• Having two refs means controlling two values at once, and these refs were consecutive even
  • In this case, the refs and targets exist above the randomized stack chunk, meaning their positions--and the positions they reference--are static

With this, I knew I had won. I began crafting my payload. I used %134520928c to output exactly 0x804a060 bytes (this is the address of key). Within the same string, I appended %14$n to write this value to the memory pointed to by argument 14. Still in the same string, I incremented the count by 4, yielding 0x804a064, and made it write this value to the memory pointed to by argument 15: 1111%15$n. Then, I crafted the second format string. Simply put, it would write 0x00000000 to the memory pointed to by arguments 20 and 21 (which, respectively, were pointed to by 14 and 15): %20$n%21$n. Effectively, this overwrote all eight bytes of key with 0, allowing me to supply 0 as the key and pass the check.

With that, my attack was complete. I still needed to send two more format strings, since it expected four, but they were non-consequential. Additionally, I made sure to run the program with output sent to /dev/null, since it would be printing out a couple hundred megabytes of blank space. My attack accounted for this by writing the flag to stderr:

./fsb >/dev/null
%134520928c%14$n1111%15$n
%20$n%21$n
i am gonna
hax u down
0
(>&2 cat flag)
{flag ommitted, go play yourselves!}

Attack Brevity

If you've read this blog before, you might know that I like to approach solved challenges from different angles in hopes of optimizing and shortening my attacks. This challenge was a great candidate.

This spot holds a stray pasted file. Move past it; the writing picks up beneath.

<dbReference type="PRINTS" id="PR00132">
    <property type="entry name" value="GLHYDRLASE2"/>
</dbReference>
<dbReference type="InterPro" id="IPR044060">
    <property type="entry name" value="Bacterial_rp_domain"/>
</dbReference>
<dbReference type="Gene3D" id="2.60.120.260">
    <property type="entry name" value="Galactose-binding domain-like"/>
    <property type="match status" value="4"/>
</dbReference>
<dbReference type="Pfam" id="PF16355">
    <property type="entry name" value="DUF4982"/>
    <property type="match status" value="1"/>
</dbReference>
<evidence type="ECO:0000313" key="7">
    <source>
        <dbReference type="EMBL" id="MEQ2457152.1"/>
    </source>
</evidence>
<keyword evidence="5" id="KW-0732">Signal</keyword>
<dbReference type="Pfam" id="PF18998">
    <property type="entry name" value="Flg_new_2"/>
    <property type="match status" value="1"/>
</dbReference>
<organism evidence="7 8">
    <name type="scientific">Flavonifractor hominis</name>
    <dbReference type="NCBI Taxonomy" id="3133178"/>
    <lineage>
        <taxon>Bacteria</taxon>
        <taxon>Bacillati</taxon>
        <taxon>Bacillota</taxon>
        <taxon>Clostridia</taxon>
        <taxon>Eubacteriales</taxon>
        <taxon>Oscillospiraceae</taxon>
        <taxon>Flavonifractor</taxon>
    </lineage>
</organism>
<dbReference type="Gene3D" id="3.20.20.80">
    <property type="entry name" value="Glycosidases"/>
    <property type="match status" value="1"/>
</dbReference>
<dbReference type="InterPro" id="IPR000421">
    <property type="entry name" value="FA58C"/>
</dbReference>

My winning attack essentially went after the low-hanging fruit; altering the key was easy and obvious. I realized that, if I used a traditional control flow hijack, I could reduce the total number of inputs to two.

In Linux, calls between modules happen using the Global Offset Table (GOT). Effectively speaking, this is a list of addresses to functions in other modules, and it is filled at module-load time; you could say it is analogous to the Import Address Table in Windows. The GOT exists in writable memory, meaning it can be mutated without triggering any memory protection.

I drilled down into the assembly code and found the address of the block which calls execve("/bin/sh") at 0x804869f:

I decided that the call to read() would be as good as any to hijack, so I checked the call site:

Drilled into the trampoline stub:

readcode

And discovered that 0x804a000 is the address of read() residency in the GOT.

Knowing this I crafted a two-stage attack. The first stage used the ref at argument 14 to write 0x804a000 into argument 20. The second stage wrote 0x804869f to memory pointed to by argument 20. This caused the subsequent read() call to land after the key check, popping open a shell without prompting for the remaining two inputs:

./fsb >/dev/null
%134520832c%14$n
%134514335c%20$n
(>&2 cat flag)
{flag ommitted, go play yourselves!}

At 65 characters, this attack can fit in a tweet, even with the old 140 count. This is just barely ahead of the first attack, which weights in at 72 characters if I send the final two inputs as empty strings.

Improving The Attack

It might be possible to get a win using a single format string, but I haven't yet found a way. If, for instance, the GOT came before the code in-memory, the latter attack could be reduced to a single input like %134520832c%14$n%9999c%20$n, where 9999 is &GOT - &CODE. There might be some variation of this, but I'm content with my solutions and won't be looking for it.

Adios

I've got to get back to vacation, so that's all I have for now. Even though this challenge was very light, it gave me some entertainment and I think the write-up will make good material for those wanting to learn about format string vulnerabilities. If you have a different solution, or have any questions, you'll find me in the comments!